PLANS to set up a light industrial park alongside a medieval barn in Winterbourne have been thrown out by council planning chiefs.
The Winterbourne Medieval Barn Trust looked to build seven units for businesses at Court Barn Farm to bring in much needed cash for the transformation of the a 14th century barn, on site, into a
community heritage centre.
But hopes were dashed last Thursday when the plans were rejected at a Development Control Committee.
The disapproval came following concerns raised by Winterbourne Parish Council over the building of new units on the green belt and the effect it could have on the medieval walls.
The tithe barn, built in 1342, is one of only a few examples in the country where it was built and owned by the local landowner, and not the church.
Before falling into disrepair South Gloucestershire Council brought it and spent thousands of pounds restoring the ancient stone walls.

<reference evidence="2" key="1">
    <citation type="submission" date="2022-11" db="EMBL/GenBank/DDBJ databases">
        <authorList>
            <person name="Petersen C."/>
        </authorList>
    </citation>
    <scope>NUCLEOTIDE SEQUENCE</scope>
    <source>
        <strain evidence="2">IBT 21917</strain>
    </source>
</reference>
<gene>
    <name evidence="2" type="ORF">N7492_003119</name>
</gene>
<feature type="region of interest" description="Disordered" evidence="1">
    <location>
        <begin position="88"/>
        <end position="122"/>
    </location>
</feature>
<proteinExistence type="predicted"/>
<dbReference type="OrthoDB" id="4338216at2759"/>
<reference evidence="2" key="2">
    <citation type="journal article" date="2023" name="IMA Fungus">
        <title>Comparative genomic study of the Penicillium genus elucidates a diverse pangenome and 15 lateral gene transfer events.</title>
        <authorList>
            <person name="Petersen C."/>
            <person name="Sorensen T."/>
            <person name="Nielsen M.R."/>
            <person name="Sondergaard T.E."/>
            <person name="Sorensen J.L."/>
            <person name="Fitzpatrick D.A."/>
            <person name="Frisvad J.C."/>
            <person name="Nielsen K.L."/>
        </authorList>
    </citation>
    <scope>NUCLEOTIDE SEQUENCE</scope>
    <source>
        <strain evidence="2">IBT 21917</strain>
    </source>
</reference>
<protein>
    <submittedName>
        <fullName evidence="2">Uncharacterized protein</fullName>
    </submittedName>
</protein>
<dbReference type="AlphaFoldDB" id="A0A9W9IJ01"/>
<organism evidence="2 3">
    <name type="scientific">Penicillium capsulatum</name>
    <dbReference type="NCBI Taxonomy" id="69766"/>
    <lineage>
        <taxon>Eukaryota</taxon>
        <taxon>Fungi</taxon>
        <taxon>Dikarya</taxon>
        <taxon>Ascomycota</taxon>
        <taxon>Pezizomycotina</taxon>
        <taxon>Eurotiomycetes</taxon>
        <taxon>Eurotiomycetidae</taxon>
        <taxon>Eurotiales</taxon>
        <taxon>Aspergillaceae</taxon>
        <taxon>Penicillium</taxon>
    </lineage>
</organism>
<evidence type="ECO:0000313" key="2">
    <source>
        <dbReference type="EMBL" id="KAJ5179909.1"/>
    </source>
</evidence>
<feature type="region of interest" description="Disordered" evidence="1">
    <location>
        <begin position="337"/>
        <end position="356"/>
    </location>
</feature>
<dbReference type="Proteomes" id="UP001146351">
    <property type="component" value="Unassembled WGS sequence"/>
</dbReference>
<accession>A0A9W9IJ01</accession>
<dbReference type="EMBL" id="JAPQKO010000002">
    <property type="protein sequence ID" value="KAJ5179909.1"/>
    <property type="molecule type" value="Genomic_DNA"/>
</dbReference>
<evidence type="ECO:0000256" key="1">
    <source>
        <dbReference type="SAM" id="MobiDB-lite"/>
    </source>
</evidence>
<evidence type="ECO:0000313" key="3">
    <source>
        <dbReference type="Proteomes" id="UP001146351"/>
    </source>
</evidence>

Now, in the trust's hands, it was hoped the letting of built light industrial units would fund a second phase to turn the barn into a local education centre to highlight the area's heritage.
But despite a planning officer's recommendation to accept the plans, South Gloucestershire's planning committee turned it down.
Trust Secretary Richard Spalding told the Gazette he was naturally disappointed with the decision.
"Following a meeting on Monday with trust members we have decided to not appeal but to look at putting forward a altered planning application," he added.
"What we are now doing is asking planning officers to take a look at our plan B and tell us if that is workable.
"It is vitally important we continue our work towards looking for ways of funding the restoration of the barn and its upkeep.
"Although disappointed with Thursday's decision we will now work towards putting forward a second application which we hope to be successful."